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Oklahoma Mother Raising Erb’s Palsy Awareness

Birth DefectsAn Owasso, Oklahoma mother is working to raise awareness of Erb’s palsy, after her daughter received a brachial plexus injury at birth. The mother, Amber Lucas, had never even heard of the condition until the difficult delivery she experienced when giving birth to her daughter, Olivia.

During the delivery, Olivia’s head became stuck under her mother’s pelvic bone. The umbilical cord wrapped around the infant’s arm and head, trapping her. In a quick effort to save Olivia, the doctor pulled her left arm, which caused a brachial plexus injury, resulting in Erb’s palsy. The nerves controlling the infant’s left hand, arm, and shoulder were torn. Lucas credits the quick thinking of the doctor for saving her daughter’s life.

After receiving diagnosis of her brachial plexus injury at six weeks, Olivia began weekly physical therapy sessions. When she was eight months old, she underwent at three-hour nerve graft surgery at St. Louis Children’s Hospital.

Infant continues to progress

Olivia is now 14 months old and she’s still experiencing limitations, such as not having the ability to reach in her back pocket or turn her palm to the sky. However, her family is positive about the things she can do, such as pulling things down, trying to climb, and lifting objects heavy for a toddler.

For the past two weeks she has been wearing a new brace to help straighten her arm and is continuing with her weekly physical therapy sessions.

While Olivia may require additional surgeries in the future, doctors are currently very pleased with her progress.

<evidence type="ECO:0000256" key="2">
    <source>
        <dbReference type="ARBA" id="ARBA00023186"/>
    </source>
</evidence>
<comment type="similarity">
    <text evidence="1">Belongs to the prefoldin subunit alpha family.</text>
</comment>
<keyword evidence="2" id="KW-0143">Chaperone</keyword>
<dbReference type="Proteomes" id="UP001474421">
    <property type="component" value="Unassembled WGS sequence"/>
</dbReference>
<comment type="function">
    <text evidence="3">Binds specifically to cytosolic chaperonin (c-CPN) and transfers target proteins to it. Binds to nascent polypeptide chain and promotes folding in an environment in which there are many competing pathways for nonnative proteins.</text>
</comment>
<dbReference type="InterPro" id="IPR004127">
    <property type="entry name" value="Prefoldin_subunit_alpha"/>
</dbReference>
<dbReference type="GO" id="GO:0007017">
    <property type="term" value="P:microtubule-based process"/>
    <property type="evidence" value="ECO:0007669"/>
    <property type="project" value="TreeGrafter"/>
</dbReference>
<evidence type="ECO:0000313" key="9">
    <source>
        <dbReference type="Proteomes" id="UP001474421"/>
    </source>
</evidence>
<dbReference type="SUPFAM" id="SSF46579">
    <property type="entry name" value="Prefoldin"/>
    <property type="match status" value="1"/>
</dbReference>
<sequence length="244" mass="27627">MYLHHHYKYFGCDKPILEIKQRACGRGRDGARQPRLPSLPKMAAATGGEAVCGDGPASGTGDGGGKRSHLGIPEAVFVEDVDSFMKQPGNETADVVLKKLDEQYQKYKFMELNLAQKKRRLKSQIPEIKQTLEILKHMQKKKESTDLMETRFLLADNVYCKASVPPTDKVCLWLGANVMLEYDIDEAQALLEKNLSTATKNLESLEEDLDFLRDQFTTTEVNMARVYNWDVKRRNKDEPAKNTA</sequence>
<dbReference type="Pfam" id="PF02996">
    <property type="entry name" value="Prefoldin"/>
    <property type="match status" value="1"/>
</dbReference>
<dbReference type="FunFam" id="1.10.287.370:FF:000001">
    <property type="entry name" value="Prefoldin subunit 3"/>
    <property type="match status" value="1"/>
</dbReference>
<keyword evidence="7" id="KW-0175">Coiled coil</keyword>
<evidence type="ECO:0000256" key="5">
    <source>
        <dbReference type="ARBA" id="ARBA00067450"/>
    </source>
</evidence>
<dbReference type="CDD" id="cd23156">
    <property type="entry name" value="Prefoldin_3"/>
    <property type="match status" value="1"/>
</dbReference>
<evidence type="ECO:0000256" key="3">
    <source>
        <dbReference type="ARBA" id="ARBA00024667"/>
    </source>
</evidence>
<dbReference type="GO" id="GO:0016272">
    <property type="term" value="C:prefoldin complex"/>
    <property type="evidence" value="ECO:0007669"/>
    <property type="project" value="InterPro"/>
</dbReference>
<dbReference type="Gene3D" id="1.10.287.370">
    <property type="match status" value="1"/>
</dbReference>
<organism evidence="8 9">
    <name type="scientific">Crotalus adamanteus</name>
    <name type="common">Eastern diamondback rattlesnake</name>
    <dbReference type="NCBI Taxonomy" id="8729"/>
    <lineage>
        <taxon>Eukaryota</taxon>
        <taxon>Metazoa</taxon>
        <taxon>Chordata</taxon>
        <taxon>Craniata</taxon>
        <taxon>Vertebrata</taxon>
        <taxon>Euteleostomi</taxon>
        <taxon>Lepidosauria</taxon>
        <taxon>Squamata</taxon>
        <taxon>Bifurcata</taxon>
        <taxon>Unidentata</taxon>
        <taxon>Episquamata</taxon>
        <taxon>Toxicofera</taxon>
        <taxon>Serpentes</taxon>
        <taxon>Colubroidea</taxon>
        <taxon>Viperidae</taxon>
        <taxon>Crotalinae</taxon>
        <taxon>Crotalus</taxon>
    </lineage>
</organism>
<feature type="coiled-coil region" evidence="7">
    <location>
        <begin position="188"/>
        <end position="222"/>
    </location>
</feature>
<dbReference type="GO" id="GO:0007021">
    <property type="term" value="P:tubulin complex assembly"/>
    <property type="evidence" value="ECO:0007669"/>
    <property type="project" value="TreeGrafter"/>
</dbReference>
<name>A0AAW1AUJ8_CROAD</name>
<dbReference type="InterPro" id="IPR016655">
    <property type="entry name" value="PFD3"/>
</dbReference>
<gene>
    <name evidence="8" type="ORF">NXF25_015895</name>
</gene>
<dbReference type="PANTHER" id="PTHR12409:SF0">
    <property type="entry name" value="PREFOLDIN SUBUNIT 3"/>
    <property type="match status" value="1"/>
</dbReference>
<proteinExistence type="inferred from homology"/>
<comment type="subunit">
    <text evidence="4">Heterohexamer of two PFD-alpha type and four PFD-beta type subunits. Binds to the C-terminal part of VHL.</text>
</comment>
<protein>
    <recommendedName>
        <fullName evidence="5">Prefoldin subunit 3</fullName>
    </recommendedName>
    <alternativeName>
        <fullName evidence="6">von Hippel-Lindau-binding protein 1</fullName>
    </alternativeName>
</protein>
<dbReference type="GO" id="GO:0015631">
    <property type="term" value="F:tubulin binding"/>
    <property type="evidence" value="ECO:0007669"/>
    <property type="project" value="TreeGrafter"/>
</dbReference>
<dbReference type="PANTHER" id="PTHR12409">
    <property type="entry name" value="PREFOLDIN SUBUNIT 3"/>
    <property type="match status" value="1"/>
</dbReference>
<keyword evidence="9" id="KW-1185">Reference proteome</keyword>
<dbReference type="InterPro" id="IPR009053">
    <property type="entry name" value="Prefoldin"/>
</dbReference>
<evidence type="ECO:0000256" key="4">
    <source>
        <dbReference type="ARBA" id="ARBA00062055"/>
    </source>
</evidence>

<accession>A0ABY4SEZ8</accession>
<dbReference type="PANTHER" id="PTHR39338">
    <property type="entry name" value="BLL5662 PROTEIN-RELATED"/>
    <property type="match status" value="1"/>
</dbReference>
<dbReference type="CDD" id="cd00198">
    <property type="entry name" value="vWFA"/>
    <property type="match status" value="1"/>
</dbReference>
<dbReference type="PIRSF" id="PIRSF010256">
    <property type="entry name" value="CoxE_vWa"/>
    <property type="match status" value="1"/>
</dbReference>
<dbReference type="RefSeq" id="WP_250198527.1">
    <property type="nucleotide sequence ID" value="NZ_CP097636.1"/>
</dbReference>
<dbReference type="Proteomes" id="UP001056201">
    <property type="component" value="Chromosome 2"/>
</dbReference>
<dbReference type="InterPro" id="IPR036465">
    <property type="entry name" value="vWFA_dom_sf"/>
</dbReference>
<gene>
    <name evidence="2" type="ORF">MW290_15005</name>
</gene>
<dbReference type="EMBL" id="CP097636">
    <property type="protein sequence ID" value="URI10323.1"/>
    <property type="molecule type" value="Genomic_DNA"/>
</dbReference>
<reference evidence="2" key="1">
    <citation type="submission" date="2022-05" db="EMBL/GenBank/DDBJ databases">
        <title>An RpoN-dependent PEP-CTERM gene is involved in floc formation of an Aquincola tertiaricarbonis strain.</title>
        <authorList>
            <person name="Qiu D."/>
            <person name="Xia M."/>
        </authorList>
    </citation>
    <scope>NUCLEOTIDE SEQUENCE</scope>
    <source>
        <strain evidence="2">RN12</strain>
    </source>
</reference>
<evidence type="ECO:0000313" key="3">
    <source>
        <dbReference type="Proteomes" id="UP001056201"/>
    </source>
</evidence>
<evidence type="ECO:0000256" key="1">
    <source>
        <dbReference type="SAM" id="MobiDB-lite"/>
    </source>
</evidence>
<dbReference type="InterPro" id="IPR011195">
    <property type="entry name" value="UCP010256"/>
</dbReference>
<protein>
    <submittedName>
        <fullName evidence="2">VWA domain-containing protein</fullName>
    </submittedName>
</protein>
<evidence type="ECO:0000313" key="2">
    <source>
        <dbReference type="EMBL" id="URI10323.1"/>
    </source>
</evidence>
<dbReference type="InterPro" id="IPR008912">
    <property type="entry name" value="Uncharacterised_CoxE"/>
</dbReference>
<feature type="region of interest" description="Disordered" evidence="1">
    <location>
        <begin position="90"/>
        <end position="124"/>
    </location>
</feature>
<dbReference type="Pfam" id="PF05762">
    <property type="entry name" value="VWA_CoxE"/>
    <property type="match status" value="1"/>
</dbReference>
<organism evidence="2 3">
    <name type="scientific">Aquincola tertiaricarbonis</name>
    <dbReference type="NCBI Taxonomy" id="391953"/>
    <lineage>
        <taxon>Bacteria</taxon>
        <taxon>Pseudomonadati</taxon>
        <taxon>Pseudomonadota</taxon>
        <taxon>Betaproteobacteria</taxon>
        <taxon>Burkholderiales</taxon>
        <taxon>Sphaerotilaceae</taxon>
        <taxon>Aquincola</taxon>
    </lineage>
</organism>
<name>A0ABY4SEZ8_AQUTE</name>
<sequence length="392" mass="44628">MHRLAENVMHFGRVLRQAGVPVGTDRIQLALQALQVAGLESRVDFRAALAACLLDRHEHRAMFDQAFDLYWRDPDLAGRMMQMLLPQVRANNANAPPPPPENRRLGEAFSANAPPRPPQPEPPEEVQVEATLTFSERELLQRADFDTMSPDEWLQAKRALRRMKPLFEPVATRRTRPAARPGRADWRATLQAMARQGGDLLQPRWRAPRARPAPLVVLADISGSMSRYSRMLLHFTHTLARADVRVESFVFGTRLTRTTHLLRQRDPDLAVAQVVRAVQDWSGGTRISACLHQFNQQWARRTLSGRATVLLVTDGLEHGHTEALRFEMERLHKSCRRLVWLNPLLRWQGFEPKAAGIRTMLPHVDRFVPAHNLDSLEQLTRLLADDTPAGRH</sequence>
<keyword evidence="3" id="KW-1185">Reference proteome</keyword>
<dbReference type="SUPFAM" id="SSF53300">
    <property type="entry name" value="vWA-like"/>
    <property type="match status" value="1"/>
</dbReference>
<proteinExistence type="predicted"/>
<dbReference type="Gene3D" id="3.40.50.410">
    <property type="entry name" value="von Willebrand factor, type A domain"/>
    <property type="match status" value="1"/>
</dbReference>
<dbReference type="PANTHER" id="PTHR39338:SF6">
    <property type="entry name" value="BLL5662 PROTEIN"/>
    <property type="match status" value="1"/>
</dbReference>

About Erb’s palsy

Erb’s palsy occurs when an infant experiences a loss of movement or weakness of the arm when the collection of nerves around the shoulder is damaged during birth. Approximately 0.3 to 2 infants are impacted per 1,000 births. The nerves of the brachial plexus can be injured during a difficult delivery, if the baby is larger than average, or if shoulder dystocia occurs.

There are a number of different forms of brachial plexus, categorized by the amount of arm paralysis experienced by the infant. Brachial plexus injuries typically only affect the upper arm, while Erb’s palsy impacts the upper and lower arm. Klumpke paralysis is another form, affecting the hand of a newborn, which may also include an eyelid droop on the opposite side of the body.

Symptoms can be seen at birth or soon after.

Common signs of Erb’s palsy include:

  • The infant not moving the upper arm, lower arm, or hand
  • Absent Moro reflex on the impacted side
  • Arm bent and pressed against the side of the body
  • Weaker grip on the impacted side

Results of brachial plexus treatments have been promising. Patients treated at the Center for Brachial Plexus and Peripheral Nerve Injuries at Children’s Hospital and other hospitals performing surgeries to repair the condition show that 40 to 80 percent of patients see improvement of one grade in at least two of three major muscle groups after the primary surgery neurolysis with or without grafting. One grade improvement means the return of major functioning in the extremity.

Advances in technology have made brachial plexus injury much less common, as cesarean delivery is now used when doctors have concerns about a difficult delivery.